My GF just told me she just sent some of her personal info over an email. She was trying to send her folks some documents. I guess the documents had some sensitive info on them, like her full name, SSN#, etc. The email was not encrypted. How at risk is she and what should she do from here? She is freaking out.

  • 2
    She wanted to send those documents, and sent them to the right person? Or she sent the wrong documents? Or to the wrong person (although not an unknown address) ? Or she is worried because she sent them using email without encryption? Where did she sent it from ? Commented Jul 17, 2014 at 13:31

3 Answers 3


Most of the people who are in power to eavesdrop on the email, like the internet service providers and email providers of her and her recipient and the three letter agencies, are likely not very interested in that information. Providers are in a position to collect lots of sensitive information, but they can not risk to abuse it, because it would be quite a public relation disaster for them when it would become public (besides, in many jurisdictions it would be against the law). Government entities already have all that information anyway, so unless she is also involved in some criminal activity she should be fine.

It should, however, not become a habbit to send unencrypted personal information via email.

It might happen that they get sent or received over an open Wifi network, which allows the owner of the network to eavesdrop and when it is unencrypted also anyone else in the network.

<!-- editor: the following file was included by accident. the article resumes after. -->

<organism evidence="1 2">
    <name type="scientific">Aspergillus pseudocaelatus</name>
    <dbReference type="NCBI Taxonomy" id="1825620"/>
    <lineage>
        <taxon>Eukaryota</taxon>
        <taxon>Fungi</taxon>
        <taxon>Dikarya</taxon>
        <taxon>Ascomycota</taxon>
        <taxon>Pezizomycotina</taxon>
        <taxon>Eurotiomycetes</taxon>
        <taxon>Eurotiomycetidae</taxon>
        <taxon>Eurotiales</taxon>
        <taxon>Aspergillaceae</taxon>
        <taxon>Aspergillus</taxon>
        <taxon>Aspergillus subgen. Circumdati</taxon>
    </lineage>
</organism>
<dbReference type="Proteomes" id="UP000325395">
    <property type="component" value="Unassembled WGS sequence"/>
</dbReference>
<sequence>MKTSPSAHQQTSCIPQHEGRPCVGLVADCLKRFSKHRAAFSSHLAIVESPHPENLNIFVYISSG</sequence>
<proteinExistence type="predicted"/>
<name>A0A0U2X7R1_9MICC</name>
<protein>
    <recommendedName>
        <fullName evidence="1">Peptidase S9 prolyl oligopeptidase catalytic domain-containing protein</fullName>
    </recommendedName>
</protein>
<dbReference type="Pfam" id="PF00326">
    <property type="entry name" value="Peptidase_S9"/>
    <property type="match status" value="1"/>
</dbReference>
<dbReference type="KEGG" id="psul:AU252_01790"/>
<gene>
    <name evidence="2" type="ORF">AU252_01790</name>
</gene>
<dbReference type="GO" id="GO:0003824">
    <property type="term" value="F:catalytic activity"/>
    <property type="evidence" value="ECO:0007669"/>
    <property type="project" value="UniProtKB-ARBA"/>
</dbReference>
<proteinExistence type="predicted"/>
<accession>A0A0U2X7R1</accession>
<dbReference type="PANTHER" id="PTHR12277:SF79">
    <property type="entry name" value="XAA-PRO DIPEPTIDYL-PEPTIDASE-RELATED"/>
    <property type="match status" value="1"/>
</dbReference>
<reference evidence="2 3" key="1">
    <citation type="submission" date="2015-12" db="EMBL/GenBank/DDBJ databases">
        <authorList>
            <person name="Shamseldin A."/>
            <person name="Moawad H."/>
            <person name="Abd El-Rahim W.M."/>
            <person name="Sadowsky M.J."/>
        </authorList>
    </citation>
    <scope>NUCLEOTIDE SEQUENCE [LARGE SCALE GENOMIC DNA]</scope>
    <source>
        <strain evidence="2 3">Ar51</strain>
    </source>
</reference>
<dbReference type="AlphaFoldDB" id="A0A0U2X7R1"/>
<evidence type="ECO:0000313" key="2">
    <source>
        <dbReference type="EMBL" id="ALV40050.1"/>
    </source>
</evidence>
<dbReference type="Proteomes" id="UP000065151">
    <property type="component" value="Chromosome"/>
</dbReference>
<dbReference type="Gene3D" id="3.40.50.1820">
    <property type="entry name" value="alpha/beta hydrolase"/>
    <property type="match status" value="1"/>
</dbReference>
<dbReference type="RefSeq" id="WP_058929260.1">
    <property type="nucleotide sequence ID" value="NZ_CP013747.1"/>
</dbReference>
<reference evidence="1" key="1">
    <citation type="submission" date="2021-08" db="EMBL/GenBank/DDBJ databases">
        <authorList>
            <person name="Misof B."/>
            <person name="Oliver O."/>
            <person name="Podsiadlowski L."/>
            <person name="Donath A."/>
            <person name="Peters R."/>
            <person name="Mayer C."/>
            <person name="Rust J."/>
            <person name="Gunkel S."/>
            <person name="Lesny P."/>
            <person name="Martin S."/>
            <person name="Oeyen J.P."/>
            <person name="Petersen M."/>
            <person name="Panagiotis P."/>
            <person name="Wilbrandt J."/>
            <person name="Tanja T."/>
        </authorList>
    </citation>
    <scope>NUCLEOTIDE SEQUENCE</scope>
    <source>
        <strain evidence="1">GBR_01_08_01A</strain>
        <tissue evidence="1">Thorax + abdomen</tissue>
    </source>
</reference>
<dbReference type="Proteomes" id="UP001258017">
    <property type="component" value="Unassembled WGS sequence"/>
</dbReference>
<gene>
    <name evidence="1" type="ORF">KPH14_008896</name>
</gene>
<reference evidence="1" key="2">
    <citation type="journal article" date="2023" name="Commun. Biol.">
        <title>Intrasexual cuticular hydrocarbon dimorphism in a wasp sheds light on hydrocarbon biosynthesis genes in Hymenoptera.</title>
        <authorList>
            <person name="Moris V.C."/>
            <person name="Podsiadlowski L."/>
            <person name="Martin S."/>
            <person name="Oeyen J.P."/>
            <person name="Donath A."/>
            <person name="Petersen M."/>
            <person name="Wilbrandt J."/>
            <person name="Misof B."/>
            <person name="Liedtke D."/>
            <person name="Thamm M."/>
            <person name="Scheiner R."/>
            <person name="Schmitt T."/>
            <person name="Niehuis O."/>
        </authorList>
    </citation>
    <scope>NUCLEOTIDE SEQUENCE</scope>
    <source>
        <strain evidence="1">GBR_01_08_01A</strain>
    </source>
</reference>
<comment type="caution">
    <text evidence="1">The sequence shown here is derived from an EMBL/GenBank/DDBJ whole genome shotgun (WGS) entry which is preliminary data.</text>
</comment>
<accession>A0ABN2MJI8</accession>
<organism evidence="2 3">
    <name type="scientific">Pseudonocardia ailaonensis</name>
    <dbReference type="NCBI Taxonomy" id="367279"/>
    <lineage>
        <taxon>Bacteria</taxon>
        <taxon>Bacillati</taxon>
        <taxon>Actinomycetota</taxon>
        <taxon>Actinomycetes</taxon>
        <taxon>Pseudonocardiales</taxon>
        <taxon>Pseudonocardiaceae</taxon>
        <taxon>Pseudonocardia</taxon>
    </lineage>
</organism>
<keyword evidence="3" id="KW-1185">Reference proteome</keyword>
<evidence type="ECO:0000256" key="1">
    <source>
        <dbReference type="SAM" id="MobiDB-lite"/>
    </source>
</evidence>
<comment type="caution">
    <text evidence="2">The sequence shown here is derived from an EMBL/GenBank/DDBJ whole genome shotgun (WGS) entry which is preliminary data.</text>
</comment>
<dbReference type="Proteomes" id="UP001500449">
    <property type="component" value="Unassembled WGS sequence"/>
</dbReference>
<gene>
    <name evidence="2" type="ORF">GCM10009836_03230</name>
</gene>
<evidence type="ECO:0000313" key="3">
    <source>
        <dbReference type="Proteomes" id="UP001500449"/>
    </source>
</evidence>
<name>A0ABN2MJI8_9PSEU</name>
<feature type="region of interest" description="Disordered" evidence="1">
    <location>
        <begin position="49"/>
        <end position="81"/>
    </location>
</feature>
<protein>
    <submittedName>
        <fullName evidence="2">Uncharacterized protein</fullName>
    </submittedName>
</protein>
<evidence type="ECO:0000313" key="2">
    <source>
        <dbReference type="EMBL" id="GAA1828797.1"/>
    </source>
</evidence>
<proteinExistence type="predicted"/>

Also, the bulk of information which accumulates in domestic and foreign government databases that way could one day make her or her affiliates a target of a dragnet investigation. The more information government entities collect, the higher the likeliness that many points of seemingly harmless data just coincidentally match with that of wanted criminals.


First tell her that unencrypted email is sent via various servers that all can read all information. Then tell her that this happens all the time, and still it seems like all this information is seldom stolen.

Then teach her about password protected zips and Word documents. Or even better... PGP?!

UPDATE: This 2014 answer is outdated. Nowadays all email communication between servers is encrypted, but when it arrives at the receiving server, it is stored unencrypted.


... it's insecure; any combination of mailservers & infrastructure between the email leaving her and getting to her folks could've read it, or stored it to read later. This is just the kind of thing it turns out the NSA is collecting!

Realistically, this happens all the time, it's not very likely she'll suffer identity theft. If you're in america I think you can do things to freeze your credit if you believe you're at risk of identity theft etc. I think that could be an over-reaction for this but may not hurt.

Just tell her that next time it may be better (at the very least) to use an encrypted zip and SMS the password. (I know encrypted zip isn't great, but almost anyone can deal with them)... even the average lay person. The later versions offer not-so-terrible encryption.

  • 3
    This is just the kind of things that the NSA already has. The only thing in that email that the NSA would be interested in is who is emailing who. Commented Jul 17, 2014 at 7:15

You must log in to answer this question.

Not the answer you're looking for? Browse other questions tagged .